The city where an artist works can sometimes matter a great deal. This certainly was true in the Italian High Renaissance. When Michelangelo met Titian, he proclaimed that had the Venetian painter but been trained, as he, Michelangelo was, in Florence, then he, too, would have been a great master. But Titian’s painting was different from Michelangelo’s because it responded to the visual culture in the Venetian maritime republic. In the United States, there is often a dramatic opposition felt between New York painting and works made in Los Angeles, “Tinseltown” as it is nicknamed thanks to Hollywood. Hence Robert Motherwell’s condescending remark that Richard Diebenkorn painted as he, Motherwell, would have, had he remained in California.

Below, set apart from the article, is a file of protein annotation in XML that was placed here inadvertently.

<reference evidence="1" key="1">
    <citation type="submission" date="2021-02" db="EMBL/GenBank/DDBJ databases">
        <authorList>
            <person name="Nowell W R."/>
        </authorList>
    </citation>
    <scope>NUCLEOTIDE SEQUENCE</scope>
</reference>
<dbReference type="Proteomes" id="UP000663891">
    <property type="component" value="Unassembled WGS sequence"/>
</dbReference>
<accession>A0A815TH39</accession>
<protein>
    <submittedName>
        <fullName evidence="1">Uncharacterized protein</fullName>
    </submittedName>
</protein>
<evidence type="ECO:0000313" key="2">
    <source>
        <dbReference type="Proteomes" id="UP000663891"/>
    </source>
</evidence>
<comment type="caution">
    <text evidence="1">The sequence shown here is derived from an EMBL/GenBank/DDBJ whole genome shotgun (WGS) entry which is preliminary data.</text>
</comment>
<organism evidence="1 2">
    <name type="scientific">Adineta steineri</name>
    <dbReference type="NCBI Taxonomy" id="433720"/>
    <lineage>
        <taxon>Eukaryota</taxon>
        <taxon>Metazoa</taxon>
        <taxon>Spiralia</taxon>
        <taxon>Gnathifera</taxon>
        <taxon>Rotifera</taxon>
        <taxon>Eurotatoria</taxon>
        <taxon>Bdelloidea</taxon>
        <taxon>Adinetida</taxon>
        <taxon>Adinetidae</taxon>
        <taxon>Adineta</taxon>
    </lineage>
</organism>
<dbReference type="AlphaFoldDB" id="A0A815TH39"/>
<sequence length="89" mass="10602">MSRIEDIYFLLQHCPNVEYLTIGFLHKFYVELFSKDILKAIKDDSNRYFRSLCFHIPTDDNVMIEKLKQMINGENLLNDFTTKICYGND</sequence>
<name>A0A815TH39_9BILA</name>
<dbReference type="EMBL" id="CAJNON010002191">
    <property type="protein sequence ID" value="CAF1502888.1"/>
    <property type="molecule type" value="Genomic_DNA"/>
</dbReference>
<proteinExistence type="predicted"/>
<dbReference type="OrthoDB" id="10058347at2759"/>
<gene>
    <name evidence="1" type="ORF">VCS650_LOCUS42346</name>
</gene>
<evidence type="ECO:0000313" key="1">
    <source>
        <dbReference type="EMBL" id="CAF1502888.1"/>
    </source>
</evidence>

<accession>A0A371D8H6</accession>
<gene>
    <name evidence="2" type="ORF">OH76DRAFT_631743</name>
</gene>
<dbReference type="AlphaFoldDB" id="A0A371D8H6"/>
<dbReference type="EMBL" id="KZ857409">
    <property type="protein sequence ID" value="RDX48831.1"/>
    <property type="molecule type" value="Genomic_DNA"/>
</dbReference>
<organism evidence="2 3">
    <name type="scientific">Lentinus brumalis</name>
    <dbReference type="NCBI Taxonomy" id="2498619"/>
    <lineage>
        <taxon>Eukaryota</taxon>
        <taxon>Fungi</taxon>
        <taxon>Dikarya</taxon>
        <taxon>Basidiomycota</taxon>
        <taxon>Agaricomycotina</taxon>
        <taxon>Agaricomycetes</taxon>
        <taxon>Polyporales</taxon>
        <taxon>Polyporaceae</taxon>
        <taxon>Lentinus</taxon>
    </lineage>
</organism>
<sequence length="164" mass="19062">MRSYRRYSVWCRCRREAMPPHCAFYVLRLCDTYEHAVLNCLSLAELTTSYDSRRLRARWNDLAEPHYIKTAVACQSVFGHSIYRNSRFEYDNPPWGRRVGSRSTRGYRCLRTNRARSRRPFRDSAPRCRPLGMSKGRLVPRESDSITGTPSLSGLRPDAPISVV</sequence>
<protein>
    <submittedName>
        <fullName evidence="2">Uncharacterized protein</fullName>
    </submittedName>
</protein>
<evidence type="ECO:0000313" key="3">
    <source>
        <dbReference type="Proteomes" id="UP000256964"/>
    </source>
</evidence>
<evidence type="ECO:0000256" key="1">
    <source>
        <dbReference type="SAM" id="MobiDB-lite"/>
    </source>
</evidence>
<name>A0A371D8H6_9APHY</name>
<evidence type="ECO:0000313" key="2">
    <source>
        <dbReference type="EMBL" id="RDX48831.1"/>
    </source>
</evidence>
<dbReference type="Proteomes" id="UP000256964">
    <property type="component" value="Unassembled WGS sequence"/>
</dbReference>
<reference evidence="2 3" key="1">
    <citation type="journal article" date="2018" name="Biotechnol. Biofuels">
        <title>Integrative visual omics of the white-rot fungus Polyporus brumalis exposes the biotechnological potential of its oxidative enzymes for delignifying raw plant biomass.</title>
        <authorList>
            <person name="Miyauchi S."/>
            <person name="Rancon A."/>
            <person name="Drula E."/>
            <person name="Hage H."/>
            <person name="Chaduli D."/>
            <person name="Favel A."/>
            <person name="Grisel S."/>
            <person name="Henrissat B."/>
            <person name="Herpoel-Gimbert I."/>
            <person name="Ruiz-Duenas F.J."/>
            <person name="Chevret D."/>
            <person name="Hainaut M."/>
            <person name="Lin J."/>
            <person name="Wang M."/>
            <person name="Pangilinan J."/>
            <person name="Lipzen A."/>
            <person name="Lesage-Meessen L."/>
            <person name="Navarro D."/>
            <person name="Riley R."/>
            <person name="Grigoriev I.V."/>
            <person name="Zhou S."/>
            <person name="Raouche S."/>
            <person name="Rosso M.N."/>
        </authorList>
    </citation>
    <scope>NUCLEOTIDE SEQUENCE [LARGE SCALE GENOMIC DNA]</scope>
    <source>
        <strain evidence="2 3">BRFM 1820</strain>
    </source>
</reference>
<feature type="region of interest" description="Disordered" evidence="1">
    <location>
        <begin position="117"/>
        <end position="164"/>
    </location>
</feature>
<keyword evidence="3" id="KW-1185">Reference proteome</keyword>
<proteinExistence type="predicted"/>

If Andy Warhol was the creator of New York-style pop art, Ed Ruscha is LA’s premier pop artist. The exhibition “ED RUSCHA / NOW THEN” of over 200 works, produced from 1958 to the present, in various media—painting, drawing, printmaking, photography, artist’s books and installations—displayed in MoMA’s sixth-floor galleries, gives a generously full picture of Ruscha’s career. And there are some instructive parallels between the careers of these two very different personalities. They both believed that the tradition of abstract expressionism, developed in New York and LA, was exhausted. Warhol was born in 1928, just nine years before Ruscha. And because Warhol spent the 1950s in New York working as a commercial artist, both men entered the art world at roughly the same time, in the early 1960s. Ruscha, too, studied commercial art; before Artforum moved east from its home in LA, he had designed that publication. Both Ruscha and Warhol were interested in using mechanical techniques to supplement or supplant the traditional activity of painting. And early on they both made images derived from comics. Ruscha’s Annie, 1962, can be set alongside Warhol’s Dick Tracy, 1960. Both were interested in Marcel Duchamp, Jasper Johns and Robert Rauschenberg, and both borrowed from the pre-existing visual cultures. Ruscha’s Hollywood, 1968, his appropriation of the famous sign, is akin to Warhol’s presentations of newspaper headlines. Both he and Warhol loved showing disasters. Warhol’s car crashes and electric chairs deserve comparison with Ruscha’s Royal Road Test, 1967, in which a typewriter was thrown out of a speeding car, and think of his Los Angeles County Museum of Art on Fire, 1965–68. Both artists also explored non-traditional media— Ruscha’s drawings in 1967 made with gunpowder and Warhol’s late 1970s Oxidation paintings, made using urine.